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American Public Health Association
133rd Annual Meeting & Exposition
December 10-14, 2005
Philadelphia, PA
APHA 2005
5013.0: Wednesday, December 14, 2005 - Board 10

Abstract #117985

Latinos and HIV/AIDS: Increasing Risk in an Era of National Neglect

Britt Rios-Ellis, PhD1, Rocio Leon, BS2, Jose Angel Gutierrez, PhD, JD3, and Carlos Ugarte, MSPH2. (1) Health Science, California State University Long Beach, 1250 Bellflower Boulevard, Long Beach, CA 90840, (562)985-1770, bellis@csulb.edu, (2) Institute for Hispanic Health, National Council of la Raza, National Council of la Raza, 1111 19th Street Suite 1000, Washington, DC 20036, (3) Political Science, University of Texas Arlington, Political Science Department, PO Box 19539, Arlington, TX 76019

Background: The National Council of La Raza (NCLR) Latino Families HIV/AIDS Prevention Project derived from a national assessment of HIV risk and prevention education in 14 sites throughout the US and Puerto Rico. Methods: Utilizing its national CBO affiliate base, 121 HIV positive Latinos engaged in in-depth interviews and 201 high risk Latinos in focus groups. Content analysis of transcripts was conducted to ascertain salient themes. Results: HIV risk among Latinos was influenced by the lack of targeted culturally and linguistically relevant prevention education, socioeconomic conditions, and gender and cultural constructs. Latinas, particularly those in stable relationships, had little or no information regarding HIV. This was particularly disconcerting as the majority of HIV positive Latinas had become infected by their husbands, with no other risk factors. Participants suggested a myriad of prevention strategies including the use of fotonovelas, promotores based education, and strategies that incorporated the family in prevention. Results: Community based recommendations and the transformation of this information to practice will be presented. NCLR has utilized these community driven strategies to promote HIV prevention and education throughout the organizations national affiliate base. These efforts include the development and testing of novelitas (vignettes), PSAs with HIV positive Latinos and Latino celebrities, and the creation of a promotores-based program that is currently being established among affiliate CBOs. Conclusions: Preliminary data from CBO affiliates indicate that the novelitas, PSAs and promotores are effective methods of HIV education within Latinos throughout the US, many of whom had not yet recognized their HIV risk.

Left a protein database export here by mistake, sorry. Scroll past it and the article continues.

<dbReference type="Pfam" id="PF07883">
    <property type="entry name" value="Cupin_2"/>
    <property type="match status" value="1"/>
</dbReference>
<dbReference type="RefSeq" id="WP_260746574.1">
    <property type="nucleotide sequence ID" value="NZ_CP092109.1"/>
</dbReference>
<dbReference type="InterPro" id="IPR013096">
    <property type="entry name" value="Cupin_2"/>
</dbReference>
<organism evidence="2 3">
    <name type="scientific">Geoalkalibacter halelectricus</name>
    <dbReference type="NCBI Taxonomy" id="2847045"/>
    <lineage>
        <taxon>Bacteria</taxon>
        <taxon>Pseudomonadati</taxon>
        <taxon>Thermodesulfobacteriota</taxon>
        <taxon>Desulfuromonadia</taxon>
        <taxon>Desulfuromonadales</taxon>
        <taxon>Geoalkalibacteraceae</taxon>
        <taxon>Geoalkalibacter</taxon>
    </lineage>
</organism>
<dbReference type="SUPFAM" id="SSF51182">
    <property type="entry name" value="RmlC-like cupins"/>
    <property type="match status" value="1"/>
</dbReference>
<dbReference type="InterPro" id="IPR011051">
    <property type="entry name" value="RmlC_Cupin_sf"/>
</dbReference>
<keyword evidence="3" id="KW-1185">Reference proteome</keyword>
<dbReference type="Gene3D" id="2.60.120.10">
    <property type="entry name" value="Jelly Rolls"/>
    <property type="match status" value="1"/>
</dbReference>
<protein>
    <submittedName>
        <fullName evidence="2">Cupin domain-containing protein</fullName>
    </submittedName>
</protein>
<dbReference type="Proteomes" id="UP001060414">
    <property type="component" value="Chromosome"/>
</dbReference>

Learning Objectives:

Keywords: Latinos, HIV/AIDS

Related Web page: www.nclr.org

Presenting author's disclosure statement:

I wish to disclose that I have NO financial interests or other relationship with the manufactures of commercial products, suppliers of commercial services or commercial supporters.

Race and Gender: HIV/AIDS within Vulnerable Communities

The 133rd Annual Meeting & Exposition (December 10-14, 2005) of APHA